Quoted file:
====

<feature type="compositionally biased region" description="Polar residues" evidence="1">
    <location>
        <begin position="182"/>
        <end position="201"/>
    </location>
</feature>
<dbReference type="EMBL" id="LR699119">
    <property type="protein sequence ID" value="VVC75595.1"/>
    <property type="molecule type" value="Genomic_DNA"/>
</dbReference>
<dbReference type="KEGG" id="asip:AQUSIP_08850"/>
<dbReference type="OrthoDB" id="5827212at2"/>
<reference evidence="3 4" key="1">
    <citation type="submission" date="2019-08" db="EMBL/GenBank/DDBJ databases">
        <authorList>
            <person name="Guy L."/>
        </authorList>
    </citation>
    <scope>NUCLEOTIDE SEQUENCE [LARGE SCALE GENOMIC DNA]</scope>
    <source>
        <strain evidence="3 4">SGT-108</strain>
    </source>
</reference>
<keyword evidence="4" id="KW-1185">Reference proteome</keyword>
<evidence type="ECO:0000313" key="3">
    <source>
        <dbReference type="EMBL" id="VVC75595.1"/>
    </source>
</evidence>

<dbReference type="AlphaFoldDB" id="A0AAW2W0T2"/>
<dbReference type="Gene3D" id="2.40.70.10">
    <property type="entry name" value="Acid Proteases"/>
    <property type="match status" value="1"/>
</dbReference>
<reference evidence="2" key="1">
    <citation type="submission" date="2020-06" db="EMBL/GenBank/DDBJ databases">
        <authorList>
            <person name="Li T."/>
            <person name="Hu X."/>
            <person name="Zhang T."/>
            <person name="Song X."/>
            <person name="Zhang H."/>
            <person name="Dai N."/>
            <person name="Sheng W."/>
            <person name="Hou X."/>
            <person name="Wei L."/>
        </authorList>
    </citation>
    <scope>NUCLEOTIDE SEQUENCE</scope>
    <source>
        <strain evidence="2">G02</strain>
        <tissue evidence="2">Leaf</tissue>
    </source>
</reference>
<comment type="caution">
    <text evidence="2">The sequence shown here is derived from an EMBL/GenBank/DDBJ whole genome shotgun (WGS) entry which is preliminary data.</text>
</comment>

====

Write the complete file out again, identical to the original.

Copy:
<feature type="compositionally biased region" description="Polar residues" evidence="1">
    <location>
        <begin position="182"/>
        <end position="201"/>
    </location>
</feature>
<dbReference type="EMBL" id="LR699119">
    <property type="protein sequence ID" value="VVC75595.1"/>
    <property type="molecule type" value="Genomic_DNA"/>
</dbReference>
<dbReference type="KEGG" id="asip:AQUSIP_08850"/>
<dbReference type="OrthoDB" id="5827212at2"/>
<reference evidence="3 4" key="1">
    <citation type="submission" date="2019-08" db="EMBL/GenBank/DDBJ databases">
        <authorList>
            <person name="Guy L."/>
        </authorList>
    </citation>
    <scope>NUCLEOTIDE SEQUENCE [LARGE SCALE GENOMIC DNA]</scope>
    <source>
        <strain evidence="3 4">SGT-108</strain>
    </source>
</reference>
<keyword evidence="4" id="KW-1185">Reference proteome</keyword>
<evidence type="ECO:0000313" key="3">
    <source>
        <dbReference type="EMBL" id="VVC75595.1"/>
    </source>
</evidence>

<dbReference type="AlphaFoldDB" id="A0AAW2W0T2"/>
<dbReference type="Gene3D" id="2.40.70.10">
    <property type="entry name" value="Acid Proteases"/>
    <property type="match status" value="1"/>
</dbReference>
<reference evidence="2" key="1">
    <citation type="submission" date="2020-06" db="EMBL/GenBank/DDBJ databases">
        <authorList>
            <person name="Li T."/>
            <person name="Hu X."/>
            <person name="Zhang T."/>
            <person name="Song X."/>
            <person name="Zhang H."/>
            <person name="Dai N."/>
            <person name="Sheng W."/>
            <person name="Hou X."/>
            <person name="Wei L."/>
        </authorList>
    </citation>
    <scope>NUCLEOTIDE SEQUENCE</scope>
    <source>
        <strain evidence="2">G02</strain>
        <tissue evidence="2">Leaf</tissue>
    </source>
</reference>
<comment type="caution">
    <text evidence="2">The sequence shown here is derived from an EMBL/GenBank/DDBJ whole genome shotgun (WGS) entry which is preliminary data.</text>
</comment>